Blanche acknowledged, as the prosecution has contended, that Cohen did not have a written retainer to do legal work for Trump but said they had a verbal agreement, and that Cohen was Trump’s personal attorney after he became president in 2017.

Prosecutor Joshua Steinglass was set to make the government’s closing argument against Trump after a lunch break, a statement to the jury that he said could last as long as 4½ hours. Then, New York Supreme Court Justice Juan Merchan is set to read legal instructions to the jurors on Wednesday morning before handing them the case for closed-door deliberations.

Under the U.S. legal system, the jurors will have to unanimously decide whether to acquit the 77-year-old Trump or find him guilty. If they cannot agree, resulting in a hung jury, prosecutors then would decide whether to retry the case.

While Blanche called for Trump’s acquittal, in reality the defense lawyer needed only to convince one of the 12 jurors that there was reasonable doubt about Trump’s guilt in order to achieve a mistrial with a hung jury. For a guilty verdict, U.S. jurors have to decide the evidence presented by prosecutors proves beyond a reasonable doubt that a defendant is guilty.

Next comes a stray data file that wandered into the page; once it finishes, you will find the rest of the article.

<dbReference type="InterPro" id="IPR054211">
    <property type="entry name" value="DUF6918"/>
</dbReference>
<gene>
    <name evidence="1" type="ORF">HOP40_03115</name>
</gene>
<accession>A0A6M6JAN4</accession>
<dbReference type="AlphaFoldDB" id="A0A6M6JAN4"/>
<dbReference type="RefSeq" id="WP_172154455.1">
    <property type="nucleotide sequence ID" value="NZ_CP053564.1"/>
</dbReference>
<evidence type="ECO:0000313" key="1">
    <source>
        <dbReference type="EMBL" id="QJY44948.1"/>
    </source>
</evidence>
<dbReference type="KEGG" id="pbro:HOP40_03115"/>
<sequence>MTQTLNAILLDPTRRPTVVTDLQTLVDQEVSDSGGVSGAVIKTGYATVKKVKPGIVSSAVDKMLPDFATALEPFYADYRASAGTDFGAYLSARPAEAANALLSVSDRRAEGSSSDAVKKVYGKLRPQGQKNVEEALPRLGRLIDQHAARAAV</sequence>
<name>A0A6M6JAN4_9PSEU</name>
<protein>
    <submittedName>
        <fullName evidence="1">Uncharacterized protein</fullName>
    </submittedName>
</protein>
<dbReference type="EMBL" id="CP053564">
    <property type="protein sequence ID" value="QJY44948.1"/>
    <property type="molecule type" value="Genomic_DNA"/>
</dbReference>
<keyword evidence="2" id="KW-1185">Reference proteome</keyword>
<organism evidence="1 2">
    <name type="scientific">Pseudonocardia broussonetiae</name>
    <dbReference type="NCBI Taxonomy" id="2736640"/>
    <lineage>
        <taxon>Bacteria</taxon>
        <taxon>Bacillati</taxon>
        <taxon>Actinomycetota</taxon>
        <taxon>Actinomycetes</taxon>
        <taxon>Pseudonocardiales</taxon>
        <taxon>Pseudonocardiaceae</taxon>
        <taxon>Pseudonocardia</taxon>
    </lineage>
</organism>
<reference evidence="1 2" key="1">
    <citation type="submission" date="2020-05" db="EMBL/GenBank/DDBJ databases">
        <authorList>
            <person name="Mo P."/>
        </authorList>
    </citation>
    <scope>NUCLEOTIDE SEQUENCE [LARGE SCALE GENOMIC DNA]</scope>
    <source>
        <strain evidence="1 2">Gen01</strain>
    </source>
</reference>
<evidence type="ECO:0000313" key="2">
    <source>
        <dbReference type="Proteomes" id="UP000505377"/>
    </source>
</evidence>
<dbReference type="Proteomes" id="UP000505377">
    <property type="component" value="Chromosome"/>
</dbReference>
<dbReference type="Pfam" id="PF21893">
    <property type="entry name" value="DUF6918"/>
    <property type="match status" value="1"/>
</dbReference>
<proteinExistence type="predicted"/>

“We have no burden to prove anything,” Blanche told the jury. “The burden is always on the government.”

For Trump, the outcome is consequential, not only for his personal freedom but his political fate. He is the presumptive 2024 Republican presidential candidate, set to run again in the November election against President Joe Biden, the Democrat who defeated him in 2020.

National polls show Biden and Trump locked in a tight contest, but some opinion polls indicate Trump supporters could switch their vote to Biden or not vote at all if the former president is convicted.

If convicted, Trump could be placed on probation or be sentenced to up to four years in prison, although he is certain to appeal and could continue to run for the presidency.

Trump is facing three other indictments, including two accusing him of illegally trying to upend his 2020 election loss. But all three cases are tied up in legal wrangling between his lawyers and prosecutors. As a result, the New York case nearing completion may be the only one decided before the November election.

Trump had often said he wanted to testify in his own defense at the trial, but in the end, did not, which was his right.